Points: 9582

    don_goodman (5/27/2009)


    It is a terrible practice to detach a database from a production server. If you had any corruption in any database file or in the server itself, you will never be able to re-attach it. I know from experience this is so.

    The CORRECT way to migrate a database and its files to a new location is through a manual backup and restore.

    Ensure you use INIT in the backup statement. Ensure you disconnect the users before restoring it.

    In this way you avoid business exposure to corruption. If it is corrupt, it will not restore. But the database will remain online for the business to use it while you and your team figure out what to do about the corruption. Then in an orderly, non-destructive way, you can migrate the business to a new solution, whatever that is.

    NEVER detach a production database unless you want to answer the business challenge with a job interview elsewhere.

    I think there occaions when an deatach/attach is the best option especially when dealing with larger databases and you only have native SQL backup to use...Sometimes you don't have the neccessary disk space to take a backup and restore the database files (2x times the size of the database) expecially when migrating accross two servers where you can detach the db, copy the database files accorss to the new server and reattch there...If you are worried about corruption run a DBCC CHECKDB before you start.

    SQL Won't restore the database unless it has exclusive access to it...so if users are connected the restore will fail.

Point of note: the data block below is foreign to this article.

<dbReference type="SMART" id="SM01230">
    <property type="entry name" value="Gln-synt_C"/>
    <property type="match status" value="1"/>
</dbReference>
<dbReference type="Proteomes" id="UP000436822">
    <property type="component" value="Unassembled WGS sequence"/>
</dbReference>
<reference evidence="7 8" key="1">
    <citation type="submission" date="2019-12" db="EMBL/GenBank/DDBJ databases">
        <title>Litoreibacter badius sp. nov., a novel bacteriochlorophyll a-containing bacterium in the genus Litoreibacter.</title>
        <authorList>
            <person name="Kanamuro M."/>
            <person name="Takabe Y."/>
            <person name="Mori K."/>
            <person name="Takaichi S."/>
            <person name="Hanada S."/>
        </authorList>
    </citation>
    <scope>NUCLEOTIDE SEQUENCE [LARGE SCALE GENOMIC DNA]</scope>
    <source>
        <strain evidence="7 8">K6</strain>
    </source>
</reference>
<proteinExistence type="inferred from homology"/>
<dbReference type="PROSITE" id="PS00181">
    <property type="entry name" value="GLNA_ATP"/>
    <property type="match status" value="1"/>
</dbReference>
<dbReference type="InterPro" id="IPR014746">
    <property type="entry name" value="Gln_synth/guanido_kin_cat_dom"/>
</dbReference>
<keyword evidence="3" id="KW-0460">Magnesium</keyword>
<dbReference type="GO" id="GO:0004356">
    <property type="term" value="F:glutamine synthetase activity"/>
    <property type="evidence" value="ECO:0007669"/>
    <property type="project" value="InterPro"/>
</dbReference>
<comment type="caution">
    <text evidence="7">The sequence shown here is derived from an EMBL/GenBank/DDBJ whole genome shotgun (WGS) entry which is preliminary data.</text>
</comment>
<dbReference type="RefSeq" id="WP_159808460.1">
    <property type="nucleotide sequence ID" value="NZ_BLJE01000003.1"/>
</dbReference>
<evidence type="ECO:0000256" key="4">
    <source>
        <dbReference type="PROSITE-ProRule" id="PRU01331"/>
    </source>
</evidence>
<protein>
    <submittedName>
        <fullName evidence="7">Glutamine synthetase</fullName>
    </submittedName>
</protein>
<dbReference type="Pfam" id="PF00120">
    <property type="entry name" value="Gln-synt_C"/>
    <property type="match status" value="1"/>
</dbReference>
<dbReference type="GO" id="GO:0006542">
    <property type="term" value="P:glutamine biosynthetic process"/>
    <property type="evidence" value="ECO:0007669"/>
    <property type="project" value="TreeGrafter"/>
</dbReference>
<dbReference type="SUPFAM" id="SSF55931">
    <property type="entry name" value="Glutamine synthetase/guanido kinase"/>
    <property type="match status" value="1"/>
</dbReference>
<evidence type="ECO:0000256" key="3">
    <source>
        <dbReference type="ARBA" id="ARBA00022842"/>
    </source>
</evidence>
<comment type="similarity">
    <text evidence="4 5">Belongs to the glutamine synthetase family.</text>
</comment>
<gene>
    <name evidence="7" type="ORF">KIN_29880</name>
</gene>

Gethyn Elliswww.gethynellis.com

  • Jonathan Kehayias

    One Orange Chip

    Points: 26778

    Charles Kincaid (5/27/2009)


    Great article. I was under the impression that ALTER DATABASE MODIFY FILE actually moved the file. You seem to indicate that you have to phyically move the files after issuing the comand.

    Yes,

    You issue the ALTER DATABASE commands. Then take the database OFFLINE. Physically Move the files to the location specified in the ALTER DATABASE commands, and then bring the database back ONLINE. It doesn't move the files automatically for you.

    Jonathan Kehayias | Principal Consultant | MCM: SQL Server 2008
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    Troubleshooting SQL Server: A Guide for Accidental DBAs[/url]

  • DouglasAcosta

    Ten Centuries

    Points: 1052

    Great article!!

    For production environments it is recommended to do the most effort to accomplish a database moving without losing any of its settings (security, replication, backup profiles...) this means more work also, but what about our development/test environments these usually have a few or not at all "complex" configuration so in my opinion it is necessary to have t-sql instructions like "sp_detach / attach" and others to allow faster tasks inside these environments without much worry about what happens behind the scenes.

    Again in the test/development environment I am very used to use SqlServer Management studio to accomplish all management tasks, I think if this processes become obsolete or deprecated means these "common tasks" using Management Studio will be off also?

    Best regards

  • Jonathan Kehayias

    One Orange Chip

    Points: 26778

    turnegw1 (5/27/2009)


    I have a test database used by some third party software. I have two versions of it that contain vastly different data so that different scenarios can be tested. Currently for example, we detach the database when the physical file is a.mdf and attach the same database name with physical file b.mdf. I hope this explains.

    I haven't actually tested it, but you should be able to use ALTER DATABASE to change the filenames out, then take the database OFFLINE and bring it ONLINE and have it switch files out without problems. Something to test. I'll post back here in a bit.

    Jonathan Kehayias | Principal Consultant | MCM: SQL Server 2008
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    Training | Consulting | Become a SQLskills Insider
    Troubleshooting SQL Server: A Guide for Accidental DBAs[/url]